Issue 9: Welfare Reform

Goal: Assess the unique impact of welfare reform on rural Alaska and develop collaborative strategies to mitigate any negative impact.


There is a need to assess the unique impact of welfare reform on rural communities. These communities may not have the necessary resource base to successfully implement the changes required under welfare reform. As a result, the ability of rural residents to meet basic life needs may be seriously and negatively impacted by welfare reform.

The Alaska Temporary Assistance Program and corresponding federal Temporary Assistance for Needy Families Program, require a shift from public assistance to work activities for current and future welfare recipients. There may not be adequate jobs available in rural communities, however, to accommodate welfare to work requirements. Some residents may need to relocate from villages to rural hub communities and urban centers to find jobs. In addition, there is a lack of child care resources in rural areas to support the move from welfare to work; this will place an increased burden on extended families in rural communities to provide needed child care services.

Other aspects of welfare reform will also impact rural communities. Many rural residents, including immigrants, children with serious emotional disorders, and people with alcohol/drug disabilities, have lost Social Security Insurance assistance due to recent changes in this federal program. In many cases, the affected groups have also lost Adult Public Assistance support and Medicaid coverage. Some rural residents have also lost eligibility for the federal Food Stamp program.

There is a great concern about the potential cumulative impact of welfare reform initiatives on rural communities. A substantial number of rural residents will experience the stress of losing their current economic safety net, combined with increased pressure to find work which may not be available in their home communities. With less formalized support services than in urban areas, rural communities will be forced to rely more heavily on families and informal community supports to accommodate the changes required by welfare reform. There is a strong possibility that this increased family and community stress will lead to higher rates of family violence, sexual assault, alcoholism and suicide. There will also likely be a much greater need and demand for mental health services to assist community members in coping with these increased life stresses.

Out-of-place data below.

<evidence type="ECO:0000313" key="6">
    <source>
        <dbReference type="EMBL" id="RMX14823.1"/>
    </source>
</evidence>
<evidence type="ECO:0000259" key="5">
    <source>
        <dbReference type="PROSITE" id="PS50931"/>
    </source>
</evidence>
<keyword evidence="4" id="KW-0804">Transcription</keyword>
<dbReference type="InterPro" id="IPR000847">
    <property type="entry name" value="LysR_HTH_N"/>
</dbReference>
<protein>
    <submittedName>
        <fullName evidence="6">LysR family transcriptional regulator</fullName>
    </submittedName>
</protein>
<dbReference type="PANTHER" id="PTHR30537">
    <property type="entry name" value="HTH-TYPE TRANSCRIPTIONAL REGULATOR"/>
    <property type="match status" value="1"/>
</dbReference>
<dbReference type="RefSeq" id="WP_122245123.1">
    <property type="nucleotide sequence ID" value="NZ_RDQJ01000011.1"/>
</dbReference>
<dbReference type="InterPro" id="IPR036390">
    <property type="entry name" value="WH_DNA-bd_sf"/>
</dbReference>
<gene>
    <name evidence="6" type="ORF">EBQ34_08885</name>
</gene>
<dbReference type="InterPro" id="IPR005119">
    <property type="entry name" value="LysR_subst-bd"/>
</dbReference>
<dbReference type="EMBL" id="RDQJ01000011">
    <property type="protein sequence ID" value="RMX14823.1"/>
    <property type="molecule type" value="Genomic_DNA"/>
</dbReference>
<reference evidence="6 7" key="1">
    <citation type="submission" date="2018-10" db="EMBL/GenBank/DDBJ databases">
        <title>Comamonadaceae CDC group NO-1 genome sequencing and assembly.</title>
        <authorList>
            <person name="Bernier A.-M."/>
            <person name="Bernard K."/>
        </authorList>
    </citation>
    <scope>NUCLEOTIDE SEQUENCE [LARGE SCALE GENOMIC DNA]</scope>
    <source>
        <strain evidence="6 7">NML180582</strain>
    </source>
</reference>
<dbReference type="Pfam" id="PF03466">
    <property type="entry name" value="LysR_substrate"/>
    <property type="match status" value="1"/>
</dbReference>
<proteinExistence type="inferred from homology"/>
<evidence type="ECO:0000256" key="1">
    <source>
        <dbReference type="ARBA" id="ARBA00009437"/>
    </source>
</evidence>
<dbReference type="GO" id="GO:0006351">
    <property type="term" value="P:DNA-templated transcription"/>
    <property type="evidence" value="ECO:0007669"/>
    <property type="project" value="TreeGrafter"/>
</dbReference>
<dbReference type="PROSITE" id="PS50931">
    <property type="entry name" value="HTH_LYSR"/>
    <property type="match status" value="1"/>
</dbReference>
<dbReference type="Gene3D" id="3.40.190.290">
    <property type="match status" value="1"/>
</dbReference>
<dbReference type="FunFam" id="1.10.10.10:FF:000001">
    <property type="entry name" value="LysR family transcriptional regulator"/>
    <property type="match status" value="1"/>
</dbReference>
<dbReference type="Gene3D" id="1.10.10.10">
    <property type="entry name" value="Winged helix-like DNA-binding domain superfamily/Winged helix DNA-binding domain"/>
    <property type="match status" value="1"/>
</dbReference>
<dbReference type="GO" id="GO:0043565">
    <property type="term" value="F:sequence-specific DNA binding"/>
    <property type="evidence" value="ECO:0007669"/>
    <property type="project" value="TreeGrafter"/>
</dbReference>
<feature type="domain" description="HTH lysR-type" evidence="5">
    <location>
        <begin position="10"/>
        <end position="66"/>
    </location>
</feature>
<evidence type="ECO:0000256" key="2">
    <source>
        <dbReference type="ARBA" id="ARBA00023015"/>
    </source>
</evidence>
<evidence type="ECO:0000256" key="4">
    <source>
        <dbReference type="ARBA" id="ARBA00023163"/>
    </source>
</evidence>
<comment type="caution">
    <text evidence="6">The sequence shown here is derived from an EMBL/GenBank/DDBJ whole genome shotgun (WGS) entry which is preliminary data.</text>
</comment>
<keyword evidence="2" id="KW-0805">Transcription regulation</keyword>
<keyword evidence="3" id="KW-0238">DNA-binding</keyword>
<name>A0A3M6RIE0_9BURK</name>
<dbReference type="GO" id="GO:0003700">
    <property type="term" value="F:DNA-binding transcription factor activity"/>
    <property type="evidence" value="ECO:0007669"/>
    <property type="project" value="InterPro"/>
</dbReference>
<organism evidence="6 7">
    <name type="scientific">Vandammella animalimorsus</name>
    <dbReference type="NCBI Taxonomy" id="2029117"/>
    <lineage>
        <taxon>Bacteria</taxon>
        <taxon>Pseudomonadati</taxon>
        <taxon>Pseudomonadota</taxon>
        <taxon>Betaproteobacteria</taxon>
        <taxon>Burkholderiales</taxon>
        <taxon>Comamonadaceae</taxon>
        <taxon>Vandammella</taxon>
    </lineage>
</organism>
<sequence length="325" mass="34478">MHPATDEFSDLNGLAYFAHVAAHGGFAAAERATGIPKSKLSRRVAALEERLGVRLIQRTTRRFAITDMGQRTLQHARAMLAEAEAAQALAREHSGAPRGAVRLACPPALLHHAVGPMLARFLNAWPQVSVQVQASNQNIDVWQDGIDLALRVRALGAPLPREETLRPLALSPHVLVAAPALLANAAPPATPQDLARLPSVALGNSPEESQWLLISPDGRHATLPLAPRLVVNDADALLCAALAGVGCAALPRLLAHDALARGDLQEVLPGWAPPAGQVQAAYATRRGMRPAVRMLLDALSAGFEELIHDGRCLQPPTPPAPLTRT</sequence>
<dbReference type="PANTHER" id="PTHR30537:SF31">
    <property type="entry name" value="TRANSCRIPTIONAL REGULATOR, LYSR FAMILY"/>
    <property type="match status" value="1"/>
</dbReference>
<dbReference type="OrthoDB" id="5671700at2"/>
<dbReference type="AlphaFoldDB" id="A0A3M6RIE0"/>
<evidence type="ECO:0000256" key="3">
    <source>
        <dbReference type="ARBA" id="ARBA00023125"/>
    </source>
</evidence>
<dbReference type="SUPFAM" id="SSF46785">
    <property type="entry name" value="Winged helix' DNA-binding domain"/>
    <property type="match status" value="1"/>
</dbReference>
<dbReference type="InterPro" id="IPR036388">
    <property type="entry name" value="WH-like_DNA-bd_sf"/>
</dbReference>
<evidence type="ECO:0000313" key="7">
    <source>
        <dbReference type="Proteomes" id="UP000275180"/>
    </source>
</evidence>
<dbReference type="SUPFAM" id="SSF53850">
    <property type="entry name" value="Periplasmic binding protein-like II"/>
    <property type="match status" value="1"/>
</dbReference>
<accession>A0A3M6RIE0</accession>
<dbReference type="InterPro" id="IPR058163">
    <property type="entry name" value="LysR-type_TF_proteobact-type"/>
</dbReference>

177. Conduct an assessment/study of the differential impact of welfare reform on rural communities, including the following elements:

178. Pursue funding from the Alaska Mental Health Trust Authority to conduct the above study.
Responsible party: Department of Health and Social Services, Alaska Mental Health Board

179. Based on the results of the study, implement specific strategies to address the impact of welfare reform on rural communities. These strategies might include:

180. Provide increased educational information to rural communities on the scope and details of welfare reform changes. An emphasis should be place on building partnerships between state, regional and local entities in planning and providing the training activities.
Responsible party: Division of Public Assistance, regional Native corporations, local governments and tribal councils